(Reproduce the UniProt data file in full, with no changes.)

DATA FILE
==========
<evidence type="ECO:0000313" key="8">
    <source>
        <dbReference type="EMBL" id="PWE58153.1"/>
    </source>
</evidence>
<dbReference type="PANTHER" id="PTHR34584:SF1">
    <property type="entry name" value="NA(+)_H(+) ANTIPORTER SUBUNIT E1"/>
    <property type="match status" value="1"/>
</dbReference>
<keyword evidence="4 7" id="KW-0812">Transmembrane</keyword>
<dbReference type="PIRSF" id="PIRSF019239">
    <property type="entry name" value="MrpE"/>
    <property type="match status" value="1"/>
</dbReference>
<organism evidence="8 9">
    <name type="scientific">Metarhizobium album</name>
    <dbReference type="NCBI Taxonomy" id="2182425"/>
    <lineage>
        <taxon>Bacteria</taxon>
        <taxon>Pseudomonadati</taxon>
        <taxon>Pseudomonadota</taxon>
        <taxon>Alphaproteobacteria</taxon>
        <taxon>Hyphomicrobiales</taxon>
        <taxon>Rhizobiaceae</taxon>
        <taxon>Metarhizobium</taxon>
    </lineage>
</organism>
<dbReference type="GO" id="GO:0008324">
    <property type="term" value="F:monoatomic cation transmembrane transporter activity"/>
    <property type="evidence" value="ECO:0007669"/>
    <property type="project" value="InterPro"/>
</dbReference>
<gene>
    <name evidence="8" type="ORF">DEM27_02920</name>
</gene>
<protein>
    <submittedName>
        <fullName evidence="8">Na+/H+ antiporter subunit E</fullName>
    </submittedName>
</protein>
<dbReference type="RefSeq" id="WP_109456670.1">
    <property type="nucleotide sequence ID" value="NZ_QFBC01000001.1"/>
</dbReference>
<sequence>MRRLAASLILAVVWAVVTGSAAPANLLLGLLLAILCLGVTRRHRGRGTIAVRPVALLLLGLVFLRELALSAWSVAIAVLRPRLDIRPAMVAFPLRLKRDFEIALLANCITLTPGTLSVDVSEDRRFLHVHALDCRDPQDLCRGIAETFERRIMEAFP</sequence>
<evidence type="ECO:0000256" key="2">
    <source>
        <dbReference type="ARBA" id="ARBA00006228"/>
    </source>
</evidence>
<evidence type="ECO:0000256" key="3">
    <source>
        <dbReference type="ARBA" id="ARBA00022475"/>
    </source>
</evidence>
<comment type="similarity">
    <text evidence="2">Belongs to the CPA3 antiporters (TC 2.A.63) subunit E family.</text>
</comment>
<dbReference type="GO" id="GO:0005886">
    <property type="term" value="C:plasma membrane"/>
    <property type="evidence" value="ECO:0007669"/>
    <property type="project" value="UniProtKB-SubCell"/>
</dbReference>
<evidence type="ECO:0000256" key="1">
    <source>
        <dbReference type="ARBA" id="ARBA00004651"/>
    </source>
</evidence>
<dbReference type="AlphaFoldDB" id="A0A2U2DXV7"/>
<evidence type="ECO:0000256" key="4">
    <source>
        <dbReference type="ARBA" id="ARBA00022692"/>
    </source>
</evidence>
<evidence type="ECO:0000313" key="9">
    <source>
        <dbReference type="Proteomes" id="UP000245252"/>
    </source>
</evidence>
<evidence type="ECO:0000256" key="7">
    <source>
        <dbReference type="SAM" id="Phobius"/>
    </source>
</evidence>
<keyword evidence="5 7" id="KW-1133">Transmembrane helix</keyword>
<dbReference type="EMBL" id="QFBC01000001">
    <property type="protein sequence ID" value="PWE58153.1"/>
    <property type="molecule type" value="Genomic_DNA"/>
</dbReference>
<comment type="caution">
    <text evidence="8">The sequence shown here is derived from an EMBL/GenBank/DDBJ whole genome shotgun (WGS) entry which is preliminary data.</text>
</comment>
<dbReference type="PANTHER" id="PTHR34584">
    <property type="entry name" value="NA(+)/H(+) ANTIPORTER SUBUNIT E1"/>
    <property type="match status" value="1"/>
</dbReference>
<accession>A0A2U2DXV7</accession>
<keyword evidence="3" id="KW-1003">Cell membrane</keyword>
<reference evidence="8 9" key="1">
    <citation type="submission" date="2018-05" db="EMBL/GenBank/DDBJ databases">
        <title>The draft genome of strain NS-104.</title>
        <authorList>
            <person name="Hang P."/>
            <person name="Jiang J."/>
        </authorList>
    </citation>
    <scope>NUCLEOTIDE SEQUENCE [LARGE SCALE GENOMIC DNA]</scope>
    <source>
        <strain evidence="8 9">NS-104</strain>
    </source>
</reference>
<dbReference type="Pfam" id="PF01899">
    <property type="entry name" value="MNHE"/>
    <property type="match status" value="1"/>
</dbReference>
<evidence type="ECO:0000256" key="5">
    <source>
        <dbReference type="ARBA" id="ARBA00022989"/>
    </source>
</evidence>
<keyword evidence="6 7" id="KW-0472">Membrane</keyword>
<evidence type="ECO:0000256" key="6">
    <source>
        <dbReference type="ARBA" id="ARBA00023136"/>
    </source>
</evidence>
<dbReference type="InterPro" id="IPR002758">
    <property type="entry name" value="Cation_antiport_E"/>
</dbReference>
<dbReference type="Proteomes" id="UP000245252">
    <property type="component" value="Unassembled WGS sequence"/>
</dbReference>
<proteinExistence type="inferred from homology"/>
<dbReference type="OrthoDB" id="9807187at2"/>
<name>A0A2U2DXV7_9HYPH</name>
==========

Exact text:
<evidence type="ECO:0000313" key="8">
    <source>
        <dbReference type="EMBL" id="PWE58153.1"/>
    </source>
</evidence>
<dbReference type="PANTHER" id="PTHR34584:SF1">
    <property type="entry name" value="NA(+)_H(+) ANTIPORTER SUBUNIT E1"/>
    <property type="match status" value="1"/>
</dbReference>
<keyword evidence="4 7" id="KW-0812">Transmembrane</keyword>
<dbReference type="PIRSF" id="PIRSF019239">
    <property type="entry name" value="MrpE"/>
    <property type="match status" value="1"/>
</dbReference>
<organism evidence="8 9">
    <name type="scientific">Metarhizobium album</name>
    <dbReference type="NCBI Taxonomy" id="2182425"/>
    <lineage>
        <taxon>Bacteria</taxon>
        <taxon>Pseudomonadati</taxon>
        <taxon>Pseudomonadota</taxon>
        <taxon>Alphaproteobacteria</taxon>
        <taxon>Hyphomicrobiales</taxon>
        <taxon>Rhizobiaceae</taxon>
        <taxon>Metarhizobium</taxon>
    </lineage>
</organism>
<dbReference type="GO" id="GO:0008324">
    <property type="term" value="F:monoatomic cation transmembrane transporter activity"/>
    <property type="evidence" value="ECO:0007669"/>
    <property type="project" value="InterPro"/>
</dbReference>
<gene>
    <name evidence="8" type="ORF">DEM27_02920</name>
</gene>
<protein>
    <submittedName>
        <fullName evidence="8">Na+/H+ antiporter subunit E</fullName>
    </submittedName>
</protein>
<dbReference type="RefSeq" id="WP_109456670.1">
    <property type="nucleotide sequence ID" value="NZ_QFBC01000001.1"/>
</dbReference>
<sequence>MRRLAASLILAVVWAVVTGSAAPANLLLGLLLAILCLGVTRRHRGRGTIAVRPVALLLLGLVFLRELALSAWSVAIAVLRPRLDIRPAMVAFPLRLKRDFEIALLANCITLTPGTLSVDVSEDRRFLHVHALDCRDPQDLCRGIAETFERRIMEAFP</sequence>
<evidence type="ECO:0000256" key="2">
    <source>
        <dbReference type="ARBA" id="ARBA00006228"/>
    </source>
</evidence>
<evidence type="ECO:0000256" key="3">
    <source>
        <dbReference type="ARBA" id="ARBA00022475"/>
    </source>
</evidence>
<comment type="similarity">
    <text evidence="2">Belongs to the CPA3 antiporters (TC 2.A.63) subunit E family.</text>
</comment>
<dbReference type="GO" id="GO:0005886">
    <property type="term" value="C:plasma membrane"/>
    <property type="evidence" value="ECO:0007669"/>
    <property type="project" value="UniProtKB-SubCell"/>
</dbReference>
<evidence type="ECO:0000256" key="1">
    <source>
        <dbReference type="ARBA" id="ARBA00004651"/>
    </source>
</evidence>
<dbReference type="AlphaFoldDB" id="A0A2U2DXV7"/>
<evidence type="ECO:0000256" key="4">
    <source>
        <dbReference type="ARBA" id="ARBA00022692"/>
    </source>
</evidence>
<evidence type="ECO:0000313" key="9">
    <source>
        <dbReference type="Proteomes" id="UP000245252"/>
    </source>
</evidence>
<evidence type="ECO:0000256" key="7">
    <source>
        <dbReference type="SAM" id="Phobius"/>
    </source>
</evidence>
<keyword evidence="5 7" id="KW-1133">Transmembrane helix</keyword>
<dbReference type="EMBL" id="QFBC01000001">
    <property type="protein sequence ID" value="PWE58153.1"/>
    <property type="molecule type" value="Genomic_DNA"/>
</dbReference>
<comment type="caution">
    <text evidence="8">The sequence shown here is derived from an EMBL/GenBank/DDBJ whole genome shotgun (WGS) entry which is preliminary data.</text>
</comment>
<dbReference type="PANTHER" id="PTHR34584">
    <property type="entry name" value="NA(+)/H(+) ANTIPORTER SUBUNIT E1"/>
    <property type="match status" value="1"/>
</dbReference>
<accession>A0A2U2DXV7</accession>
<keyword evidence="3" id="KW-1003">Cell membrane</keyword>
<reference evidence="8 9" key="1">
    <citation type="submission" date="2018-05" db="EMBL/GenBank/DDBJ databases">
        <title>The draft genome of strain NS-104.</title>
        <authorList>
            <person name="Hang P."/>
            <person name="Jiang J."/>
        </authorList>
    </citation>
    <scope>NUCLEOTIDE SEQUENCE [LARGE SCALE GENOMIC DNA]</scope>
    <source>
        <strain evidence="8 9">NS-104</strain>
    </source>
</reference>
<dbReference type="Pfam" id="PF01899">
    <property type="entry name" value="MNHE"/>
    <property type="match status" value="1"/>
</dbReference>
<evidence type="ECO:0000256" key="5">
    <source>
        <dbReference type="ARBA" id="ARBA00022989"/>
    </source>
</evidence>
<keyword evidence="6 7" id="KW-0472">Membrane</keyword>
<evidence type="ECO:0000256" key="6">
    <source>
        <dbReference type="ARBA" id="ARBA00023136"/>
    </source>
</evidence>
<dbReference type="InterPro" id="IPR002758">
    <property type="entry name" value="Cation_antiport_E"/>
</dbReference>
<dbReference type="Proteomes" id="UP000245252">
    <property type="component" value="Unassembled WGS sequence"/>
</dbReference>
<proteinExistence type="inferred from homology"/>
<dbReference type="OrthoDB" id="9807187at2"/>
<name>A0A2U2DXV7_9HYPH</name>